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Princes William, Harry attack BBC over Bashir’s Diana interview


Princes William, Harry attack BBC over Bashir’s Diana interview


The Duke of Cambridge has slammed the BBC for failing in the Panorama interview with Diana, Princess of Wales, which he claims fueled her “fear, paranoia, and isolation” after a “rogue reporter” used deceptive tactics to convince her to sit for the interview, which rocked the royal family and Britain to its core.

William, 38, said the BBC’s acceptance of the report’s conclusions was “welcome” but he was also “extremely concerned.”


He said that the report revealed that “BBC employees” “lied and used fake documents”; made “lurid and false claims” about the royal family that played on his mother’s suspicions and “fueled paranoia”; exhibited “woeful incompetence” while reviewing allegations about the program; and “covered up” what they learned from their internal investigation.


“It is my view that the deceitful way the interview was obtained substantially influenced what my mother said,” William said in the statement. “The interview was a major contribution to making my parents’ relationship worse and has since hurt countless others.”



The duke’s remarks come after a months-long inquiry into Bashir and the BBC’s actions by Lord John Dyson, a retired judge. Dyson’s conclusions, summarized in a 127-page paper, found that the network “fell short of the high standards of integrity and transparency which are its hallmark.”






The Duke of Sussex, who has stated that he and his partner, Duchess Meghan, left their royal positions last year due to racism in the British media and intrusive tabloid behaviour, has also stated that he is highly worried about the activities outlined in the BBC report,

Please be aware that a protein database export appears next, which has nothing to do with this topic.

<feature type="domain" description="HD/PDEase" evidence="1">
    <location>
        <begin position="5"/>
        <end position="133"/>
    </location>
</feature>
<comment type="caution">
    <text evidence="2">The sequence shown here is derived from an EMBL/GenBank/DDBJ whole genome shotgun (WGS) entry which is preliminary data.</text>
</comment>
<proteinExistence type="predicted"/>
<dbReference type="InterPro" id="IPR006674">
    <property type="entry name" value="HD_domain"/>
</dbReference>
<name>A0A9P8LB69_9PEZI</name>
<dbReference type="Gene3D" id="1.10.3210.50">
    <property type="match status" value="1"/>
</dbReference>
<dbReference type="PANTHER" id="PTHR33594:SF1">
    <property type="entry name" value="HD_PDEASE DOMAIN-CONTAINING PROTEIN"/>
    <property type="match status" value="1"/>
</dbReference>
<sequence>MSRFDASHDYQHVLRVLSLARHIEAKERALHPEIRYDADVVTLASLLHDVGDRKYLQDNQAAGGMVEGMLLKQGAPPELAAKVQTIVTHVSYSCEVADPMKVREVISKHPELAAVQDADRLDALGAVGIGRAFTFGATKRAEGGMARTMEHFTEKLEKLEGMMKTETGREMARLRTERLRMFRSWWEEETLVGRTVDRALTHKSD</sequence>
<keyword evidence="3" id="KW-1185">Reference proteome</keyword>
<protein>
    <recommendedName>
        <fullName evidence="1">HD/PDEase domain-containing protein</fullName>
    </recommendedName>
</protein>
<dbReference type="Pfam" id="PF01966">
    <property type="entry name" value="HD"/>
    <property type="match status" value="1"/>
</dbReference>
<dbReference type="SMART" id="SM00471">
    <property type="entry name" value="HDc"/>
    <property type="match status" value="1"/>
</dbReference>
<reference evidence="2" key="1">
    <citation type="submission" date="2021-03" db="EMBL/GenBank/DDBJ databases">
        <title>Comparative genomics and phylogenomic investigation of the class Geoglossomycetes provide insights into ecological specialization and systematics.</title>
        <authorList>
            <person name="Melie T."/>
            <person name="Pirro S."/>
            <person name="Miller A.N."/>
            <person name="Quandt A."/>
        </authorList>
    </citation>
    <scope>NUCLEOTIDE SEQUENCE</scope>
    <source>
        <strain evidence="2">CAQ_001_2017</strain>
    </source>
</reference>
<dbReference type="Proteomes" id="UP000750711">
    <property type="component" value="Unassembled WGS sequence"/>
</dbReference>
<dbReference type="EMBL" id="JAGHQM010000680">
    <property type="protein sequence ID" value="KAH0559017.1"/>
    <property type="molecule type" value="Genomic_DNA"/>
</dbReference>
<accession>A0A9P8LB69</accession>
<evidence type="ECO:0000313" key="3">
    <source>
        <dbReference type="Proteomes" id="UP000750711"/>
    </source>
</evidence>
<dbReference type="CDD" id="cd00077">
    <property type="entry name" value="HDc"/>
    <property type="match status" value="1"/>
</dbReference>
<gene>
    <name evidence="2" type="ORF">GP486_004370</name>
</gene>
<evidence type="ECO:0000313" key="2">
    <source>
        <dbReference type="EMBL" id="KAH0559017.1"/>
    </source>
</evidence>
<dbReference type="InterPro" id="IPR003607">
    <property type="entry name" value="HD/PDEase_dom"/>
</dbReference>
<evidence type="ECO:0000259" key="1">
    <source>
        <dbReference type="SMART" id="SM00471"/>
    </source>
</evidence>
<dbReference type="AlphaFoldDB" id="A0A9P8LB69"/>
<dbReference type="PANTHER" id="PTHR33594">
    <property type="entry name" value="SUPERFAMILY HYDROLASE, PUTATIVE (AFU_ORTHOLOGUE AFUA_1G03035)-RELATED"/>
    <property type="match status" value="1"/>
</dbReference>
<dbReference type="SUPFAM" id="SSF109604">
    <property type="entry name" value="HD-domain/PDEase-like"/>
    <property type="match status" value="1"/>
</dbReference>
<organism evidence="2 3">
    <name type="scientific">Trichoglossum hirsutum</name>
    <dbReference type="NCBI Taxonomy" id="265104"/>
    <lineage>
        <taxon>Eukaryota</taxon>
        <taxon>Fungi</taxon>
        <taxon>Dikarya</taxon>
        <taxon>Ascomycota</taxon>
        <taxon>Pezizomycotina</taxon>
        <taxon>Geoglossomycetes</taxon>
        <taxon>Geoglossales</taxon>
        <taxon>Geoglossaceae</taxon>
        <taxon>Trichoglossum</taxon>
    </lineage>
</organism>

In a statement sent to HuffPost, he said.



“To those who have taken some form of accountability, thank you for owning it. That is the first step towards justice and truth,” he said. “Yet what deeply concerns me is that practices like these — and even worse — are still widespread today. Then, and now, it’s bigger than one outlet, one network, or one publication.”


He added that, “Our mother lost her life because of this, and nothing has changed.




“By protecting her legacy, we protect everyone, and uphold the dignity with which she lived her life. Let’s remember who she was and what she stood for.”


In November, the BBC announced the appointment of a former senior judge to head an inquiry after Diana’s brother, Charles, Earl Spencer, raised fresh allegations that Bashir used fake information and other deceptive methods to convince Diana to consent to the interview.


Spencer said Bashir gave him false bank documents related to his sister’s former private secretary and another former member of the royal household in order to obtain access to the princess.


The interview, in which Diana famously said, “there were three of us in this marriage” referring to husband Prince Charles’ relationship with Camilla Parker-Bowles, now his second wife, was seen by millions and sent shockwaves across the country and the monarchy.